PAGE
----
The way I understand it is that push_down() doesn't make a copy but a reference. Which was why I feel it would be safer to at least pass toadd as a reference. But as I said that is just a guess.

graeme.

i dont think so.. (see ex at bottom) the way urzumph has created it push_back will store a copy... as for the problem urzumph,
i would consider compiling it if you wanted to upload the code..
i may see somthing,, maybe not.. worth a shot..
but i would like to see where it is coming from also as it does not appear to make sense at this time..


Code:
#include <iostream>
#include <vector>
#include <string>

using namespace std;

class foo{
    public:
        foo(){ lock=1; name=""; }
        void nameFoo(string n) { name=n; }
        void unlock() { lock=0; }
        void print(){ if(!lock) cout << "in a foo: " << name << endl; }
        int lock;
        string name;
};

class foolist{
    public:
        vector<foo> v;
        void add(foo f) { v.push_back(f); }
        void list(){
            for(int i=0; i<v.size(); ++i){
                v[i].print();
            }
        }
};

/* the copy in here will be pushed onto the list, and can be read only from list when it goes out of scope.. */
void bar(foolist& l){
    foo temp;       // this foo is local scope and should DIE
    temp.unlock();  // unlock it so we can be sure it is this one being printed
    temp.nameFoo("dead Foo?");  // name it too just for fun
    l.add(temp);    // push it onto the list from main.
}

int main(){
    foolist l;
    foo f;

    f.unlock();     // unlock it so we can be sure it is this foo
    f.nameFoo("main's Foo");    // name it
    l.add(f);       // add one foo here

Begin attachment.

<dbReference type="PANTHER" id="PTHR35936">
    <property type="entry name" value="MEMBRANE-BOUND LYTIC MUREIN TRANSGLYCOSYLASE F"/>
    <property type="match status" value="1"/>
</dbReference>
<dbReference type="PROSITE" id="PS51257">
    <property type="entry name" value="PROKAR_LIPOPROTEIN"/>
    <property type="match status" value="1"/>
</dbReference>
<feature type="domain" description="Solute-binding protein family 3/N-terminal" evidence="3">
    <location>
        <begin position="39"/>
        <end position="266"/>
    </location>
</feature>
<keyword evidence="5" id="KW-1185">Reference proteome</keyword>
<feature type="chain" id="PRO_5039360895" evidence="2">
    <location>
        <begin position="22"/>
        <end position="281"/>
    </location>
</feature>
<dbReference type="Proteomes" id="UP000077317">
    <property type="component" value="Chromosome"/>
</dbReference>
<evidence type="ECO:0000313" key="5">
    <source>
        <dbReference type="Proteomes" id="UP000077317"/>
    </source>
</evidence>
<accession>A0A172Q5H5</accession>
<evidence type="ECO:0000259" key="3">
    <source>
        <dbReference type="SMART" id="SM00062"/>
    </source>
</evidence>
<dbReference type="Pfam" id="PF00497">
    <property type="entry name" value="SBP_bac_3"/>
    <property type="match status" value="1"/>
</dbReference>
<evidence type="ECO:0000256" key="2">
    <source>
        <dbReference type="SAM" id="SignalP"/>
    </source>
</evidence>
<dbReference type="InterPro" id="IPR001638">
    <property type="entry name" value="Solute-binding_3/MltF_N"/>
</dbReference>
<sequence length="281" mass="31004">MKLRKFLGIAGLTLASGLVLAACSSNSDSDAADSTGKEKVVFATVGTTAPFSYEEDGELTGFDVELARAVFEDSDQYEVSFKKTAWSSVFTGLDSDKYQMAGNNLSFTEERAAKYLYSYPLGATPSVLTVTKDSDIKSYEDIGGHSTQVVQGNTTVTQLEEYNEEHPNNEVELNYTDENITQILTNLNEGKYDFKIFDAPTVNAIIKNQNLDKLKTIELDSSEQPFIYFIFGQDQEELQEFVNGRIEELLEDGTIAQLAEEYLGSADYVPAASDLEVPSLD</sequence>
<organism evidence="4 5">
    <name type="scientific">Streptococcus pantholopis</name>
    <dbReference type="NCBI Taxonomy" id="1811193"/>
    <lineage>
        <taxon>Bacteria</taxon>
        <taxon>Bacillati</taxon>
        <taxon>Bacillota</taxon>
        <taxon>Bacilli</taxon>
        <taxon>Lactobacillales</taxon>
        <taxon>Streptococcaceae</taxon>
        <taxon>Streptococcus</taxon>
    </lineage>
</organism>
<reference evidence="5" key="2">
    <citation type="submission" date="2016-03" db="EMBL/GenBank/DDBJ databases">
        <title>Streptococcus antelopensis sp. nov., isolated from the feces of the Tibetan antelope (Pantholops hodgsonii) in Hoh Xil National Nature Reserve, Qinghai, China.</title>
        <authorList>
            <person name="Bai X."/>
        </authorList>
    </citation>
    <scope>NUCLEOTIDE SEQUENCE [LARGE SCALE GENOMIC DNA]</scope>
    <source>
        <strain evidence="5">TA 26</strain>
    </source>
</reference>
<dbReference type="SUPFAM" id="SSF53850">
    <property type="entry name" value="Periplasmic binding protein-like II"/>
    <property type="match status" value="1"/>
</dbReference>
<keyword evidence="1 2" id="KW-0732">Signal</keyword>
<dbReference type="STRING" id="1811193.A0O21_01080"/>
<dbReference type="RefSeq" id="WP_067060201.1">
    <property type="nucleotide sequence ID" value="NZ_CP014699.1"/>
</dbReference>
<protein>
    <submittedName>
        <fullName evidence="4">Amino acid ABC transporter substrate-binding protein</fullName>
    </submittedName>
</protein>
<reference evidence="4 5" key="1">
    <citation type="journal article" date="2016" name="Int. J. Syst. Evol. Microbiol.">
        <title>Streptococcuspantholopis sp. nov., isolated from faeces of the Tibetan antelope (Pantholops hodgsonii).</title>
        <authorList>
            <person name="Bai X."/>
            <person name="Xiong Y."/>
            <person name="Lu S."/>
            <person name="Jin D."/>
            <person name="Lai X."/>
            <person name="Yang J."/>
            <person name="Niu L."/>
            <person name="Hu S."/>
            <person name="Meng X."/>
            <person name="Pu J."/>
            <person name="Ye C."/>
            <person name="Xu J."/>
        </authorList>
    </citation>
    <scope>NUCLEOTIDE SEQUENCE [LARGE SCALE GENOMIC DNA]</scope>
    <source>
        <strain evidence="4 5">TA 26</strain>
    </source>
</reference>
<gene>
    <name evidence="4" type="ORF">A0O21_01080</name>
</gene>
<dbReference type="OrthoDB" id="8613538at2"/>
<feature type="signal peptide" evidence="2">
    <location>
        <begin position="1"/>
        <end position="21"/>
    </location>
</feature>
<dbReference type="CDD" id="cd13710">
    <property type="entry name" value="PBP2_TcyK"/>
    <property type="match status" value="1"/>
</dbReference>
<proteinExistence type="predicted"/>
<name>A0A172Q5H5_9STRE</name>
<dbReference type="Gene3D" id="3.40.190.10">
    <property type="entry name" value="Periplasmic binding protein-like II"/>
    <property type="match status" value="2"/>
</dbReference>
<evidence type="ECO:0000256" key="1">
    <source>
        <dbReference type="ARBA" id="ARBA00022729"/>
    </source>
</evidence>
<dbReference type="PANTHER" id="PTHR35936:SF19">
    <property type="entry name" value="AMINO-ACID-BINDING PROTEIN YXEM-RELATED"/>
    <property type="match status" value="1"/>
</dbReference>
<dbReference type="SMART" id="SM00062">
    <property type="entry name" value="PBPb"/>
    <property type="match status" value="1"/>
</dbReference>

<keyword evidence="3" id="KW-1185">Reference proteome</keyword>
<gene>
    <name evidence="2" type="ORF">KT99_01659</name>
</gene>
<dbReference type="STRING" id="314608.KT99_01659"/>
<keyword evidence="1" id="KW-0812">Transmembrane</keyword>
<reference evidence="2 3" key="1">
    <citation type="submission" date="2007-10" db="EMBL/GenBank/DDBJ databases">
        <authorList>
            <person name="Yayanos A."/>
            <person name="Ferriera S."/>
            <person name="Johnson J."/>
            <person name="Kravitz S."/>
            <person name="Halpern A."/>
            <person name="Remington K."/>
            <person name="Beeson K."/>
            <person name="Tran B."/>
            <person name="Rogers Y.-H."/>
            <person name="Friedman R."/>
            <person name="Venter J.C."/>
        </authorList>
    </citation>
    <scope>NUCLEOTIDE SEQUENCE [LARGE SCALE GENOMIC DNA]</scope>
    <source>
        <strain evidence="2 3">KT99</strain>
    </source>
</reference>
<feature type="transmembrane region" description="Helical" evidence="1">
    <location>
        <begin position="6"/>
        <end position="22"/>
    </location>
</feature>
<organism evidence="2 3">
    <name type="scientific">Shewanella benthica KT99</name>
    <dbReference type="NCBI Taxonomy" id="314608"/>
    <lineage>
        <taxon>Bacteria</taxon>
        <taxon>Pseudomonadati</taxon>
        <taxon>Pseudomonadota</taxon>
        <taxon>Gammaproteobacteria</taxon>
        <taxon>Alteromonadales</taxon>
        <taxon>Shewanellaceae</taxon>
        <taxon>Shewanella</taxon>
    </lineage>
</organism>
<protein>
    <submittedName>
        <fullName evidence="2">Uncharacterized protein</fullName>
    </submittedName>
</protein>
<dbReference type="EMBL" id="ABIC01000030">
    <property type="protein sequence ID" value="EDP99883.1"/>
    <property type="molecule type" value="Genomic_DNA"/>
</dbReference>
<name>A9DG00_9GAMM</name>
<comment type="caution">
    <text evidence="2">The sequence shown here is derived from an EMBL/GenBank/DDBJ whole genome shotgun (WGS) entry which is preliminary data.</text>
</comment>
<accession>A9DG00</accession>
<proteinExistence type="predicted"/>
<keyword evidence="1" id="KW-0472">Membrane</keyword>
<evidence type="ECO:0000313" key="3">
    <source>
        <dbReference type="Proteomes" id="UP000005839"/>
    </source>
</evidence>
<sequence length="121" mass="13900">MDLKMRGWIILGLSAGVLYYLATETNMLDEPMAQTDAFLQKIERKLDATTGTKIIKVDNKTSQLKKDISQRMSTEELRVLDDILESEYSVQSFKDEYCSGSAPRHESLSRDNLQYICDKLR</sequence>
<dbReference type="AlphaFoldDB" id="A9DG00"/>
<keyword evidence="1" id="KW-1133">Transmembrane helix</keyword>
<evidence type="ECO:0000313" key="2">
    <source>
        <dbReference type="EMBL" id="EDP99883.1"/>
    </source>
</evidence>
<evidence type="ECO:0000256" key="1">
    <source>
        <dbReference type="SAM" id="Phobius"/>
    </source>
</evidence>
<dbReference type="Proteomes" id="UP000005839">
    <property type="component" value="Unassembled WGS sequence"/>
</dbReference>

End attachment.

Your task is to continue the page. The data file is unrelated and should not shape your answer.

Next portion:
bar(l);         // add another foo that goes out of scope here..
    l.list();       // shows two foos here
    return 0;
}

Last edited by xhi; 01-06-2006 at 08:59 AM.
 
Old 01-06-2006, 09:38 AM   #7
dmail
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xhi that looks correct when I tried it, but is what is happening what you think?
if you add a destructor to the class foo like:
Code:
~foo()
{
	cout <<name <<"  out of scope\n";
}
before the code exits from main the output is
main's Foo out of scope
main's Foo out of scope
main's Foo out of scope
dead Foo? out of scope
dead Foo? out of scope
dead Foo? out of scope
in a foo: main's Foo
in a foo: dead Foo?

whats happening here?

<edit>
Code:
void add(foo f) { v.push_back(f); }
this func is using pass by value and therefore creating its own
copy.
</edit>

Last edited by dmail; 01-06-2006 at 09:48 AM.
 
Old 01-06-2006, 09:43 AM   #8
xhi
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>> whats happening here?

wow.. im not completely sure.. i tested that about a dozen different ways. and put the lock and a name in there to be sure..

i am definately going to research this.. unless you can give me a summary dmail..

would be much appreciated..
 
Old 01-06-2006, 09:51 AM   #9
dmail
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after noticing this i wonder if the same thing is the reason for urzumph's question,as its being passed by value aswell?
 
Old 01-06-2006, 09:53 AM   #10
xhi
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>> after noticing this i wonder if the same thing is the reason for urzumph's question,as its being passed by value aswell?

yes very true..
me and my example may very well stand corrected..

good catch..

it appears there is a little more going on underneath a simple little program than i though.. scary...
 
Old 01-06-2006, 10:20 AM   #11
graemef
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I changed the code to pass the f into the method add() by reference. The destructor showed a total of five object being destroyed.

I then changed it to pointers and it was back to the expected three

Code:
#include <iostream>
#include <vector>
#include <string>

using namespace std;

class foo{
    public:
        foo(){ lock=1; name=""; }
        ~foo(){cout <<name <<"  out of scope\n";}
        void nameFoo(string n) { name=n; }
        void unlock() { lock=0; }
        void print(){ if(!lock) cout << "in a foo: " << name << endl; }
        int lock;
        string name;
};

class foolist{
    public:
        vector<foo*> v;
        void add(foo* f) { f->nameFoo("in foolist"),v.push_back(f); }
        void list(){